The 1st Statistical Account
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PARISH OF FEARN
(COUNTY OF ROSS)
Sir John Sinclair, Baronet of Ulbster in Caithness standing in front of map of Ross and Cromarty
The First Statistical Account (1790)
On the 25 May 1790, Sir John Sinclair, Baronet of Ulbster in Caithness wrote to over nine hundred Parish ministers throughout Scotland asking them to contribute to a Statistical Inquiry by answering as best they could,a series of one hundred and sixty-six Queries respecting each Parish.
By the Rev. Mr John Urquhart
Name, Situation, Surface, Soil, etc. –
Fearn is evidently derived from the arn or alder tree, in Gaelic Fearnn, as there were many of these trees growing in Mid-fearn, in the Parish of Eddertown, in this neighbourhood, where the foundation of the abbacy was in the 12th century first laid, and intended to be built. But the churchmen in those days finding the land there confined, and not so fertile as they would incline, desisted from their purpose, and got a new bull from the Pope, for building the abbacy, where it now stands in a fertile and extensive plain of good land. It was founded here by Farquhard, or Farquhar, first Earl of Ross, in the reign of Alexander II. The parish is of no great extent, being only 2 English miles in length, and nearly of the same breadth. It is bounded on the S. by the Parish of Nigg; on the W. by Loggie (Easter); on the N. by Tain; on the E. and S.E. by Tarbat and the Murray frith. It is situated within the county of Ross, in the Presbytery of Tain, and in the Synod of Ross. The soil is a deep loam in the centre of the parish, about the abbacy-church. The loans of Fearn to the S. and the lands of Allan to the W. are a deep clay; the N. and E. is gravelish; the S.E. and S. is light and sandy. The face of the Parish is nearly flat, with the exception of a few eminences, that are generally laboured, called, by way of distinction, hills. About three-fourths are arable, the rest partly green, and partly covered with heath. The air is generally dry and wholesome, but the climate has varied much of late years, especially since 1782. Fevers are the most general diseases among the common people, and, for the most part, at some particular seasons prove mortal, especially to those advanced in years.
Lakes, fish, etc. –
The loch of Eye is above 2 miles long and about half a mile broad. No fish are to be seen in it but eels; some of them have been got of a good size, weighing 4, 5 and 6 pounds. From this loch proceeds the water to the mills of Fearn, and in its course forms 2 lesser lochs, in one of which there is moss and green plots in which ducks, teals and speikintares (which last are like sea-gulls, but of a smaller size) hatch their young and which the swans and wild geese frequent a great part of the winter and spring. The Murray frith lies to the S.E. of this Parish. The coast for about a mile is flat and sandy, on which the fishing town of Balintore lies, and Hilltown, another fishing town about a mile to the east of it; there it is rocky and high for about a mile more. The fish caught are chiefly haddocks, whitings, cod and red codlings, skate, cuddies, a few mackrel and flounders, dog-fish, lobsters, crabs, etc. About 20 or 30 years ago, there were great quantities of all the above kinds, and sold very cheap: 120 haddocks for a peck of oats, and 160 for a peck of bear, or 6d. and other fish in proportion, but for 7 or 8 years past, fish has been scarcer, and consequently very high priced. Last year and this also, haddocks sold for 1d. each, and even at 1½d. and 2d. for the largest. It is true that the few they get now are much larger than those taken when they got great quantities, but these they had near the shore, and might be, and were taken there twice and thrice a-day; but now they seldom get them, and must go farther for them, some-times the length of Helmsdale in Sutherland. The greatest number of haddocks and cods used to be had in winter, and first of spring, and most whitings, codlings, flounder and cuddies, in summer and harvest. They are caught with nets, and used to be sold chiefly in the parish, and at Tain. Sometimes they went with boat-loads of fish to Dingwall, Inverness, etc. The sea-weed is used on the coast for manure.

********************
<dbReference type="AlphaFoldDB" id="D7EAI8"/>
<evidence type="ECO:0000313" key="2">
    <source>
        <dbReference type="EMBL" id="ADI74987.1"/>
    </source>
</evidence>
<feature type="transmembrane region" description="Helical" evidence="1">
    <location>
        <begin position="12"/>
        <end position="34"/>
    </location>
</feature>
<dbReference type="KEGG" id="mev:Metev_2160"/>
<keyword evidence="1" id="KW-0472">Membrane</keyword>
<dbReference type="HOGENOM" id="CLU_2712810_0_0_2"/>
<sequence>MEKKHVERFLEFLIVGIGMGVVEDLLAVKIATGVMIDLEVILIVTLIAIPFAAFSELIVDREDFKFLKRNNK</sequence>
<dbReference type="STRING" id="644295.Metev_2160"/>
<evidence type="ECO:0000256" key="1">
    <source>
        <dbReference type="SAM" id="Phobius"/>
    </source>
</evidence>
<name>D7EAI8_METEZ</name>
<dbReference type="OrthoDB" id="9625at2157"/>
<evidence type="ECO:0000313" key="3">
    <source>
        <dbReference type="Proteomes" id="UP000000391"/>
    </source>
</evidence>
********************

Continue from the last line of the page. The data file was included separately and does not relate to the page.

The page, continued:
There is a soft freestone at Pitkery, of an inferior quality, in the east end of the parish, but little used; a pretty good freestone at Balintore; a good deal of it used for building; but at Cadboll, in the rocky part of the coast, there is a remarkable good freestone, little inferior to any in Scotland.
Quadrupeds and Birds –
We have hares, foxes, rabbits, eagles, hawks, ducks, teals, partridges, owls, ravens, rooks, plover, gray plover, with migratory birds, as the swallow and cuckoo, swans and wild geese etc. The swallow and cuckoo appear about the beginning of summer, the latter departs early in August, and the former in September. The gray or wild geese appear about the end of August, and continue through the parish, and especially at the loch of Eye, till the end of April, when they depart, to hatch their young ones in the West Highlands. The swans appear about the end of October and continue about the loch of Eye, the south loch running from it, almost all the winter and spring, except when a great frost locks up the loch from them.
At the time of Dr Webster’s report, the numbers were 1898. It appears that the population of the parish has increased considerably since the 1742, there being at least a fourth more people in it now than when the church fell at that period, yet they have neither increased or diminished any thing to speak of for these 20 years past. On the last day of April 1791, there were in the parish about 1600 persons, of whom were –
Under 10 years of age
Between 10 and 20
Above 20, unmarried
Widowers and widows
Of whom there are
From 50 to 60, years old
From 60 to 70, years old
From 70 to 80, years old
From 80 to 90, years old
Baptisms, Marriages and Burials, for the last 8 Years: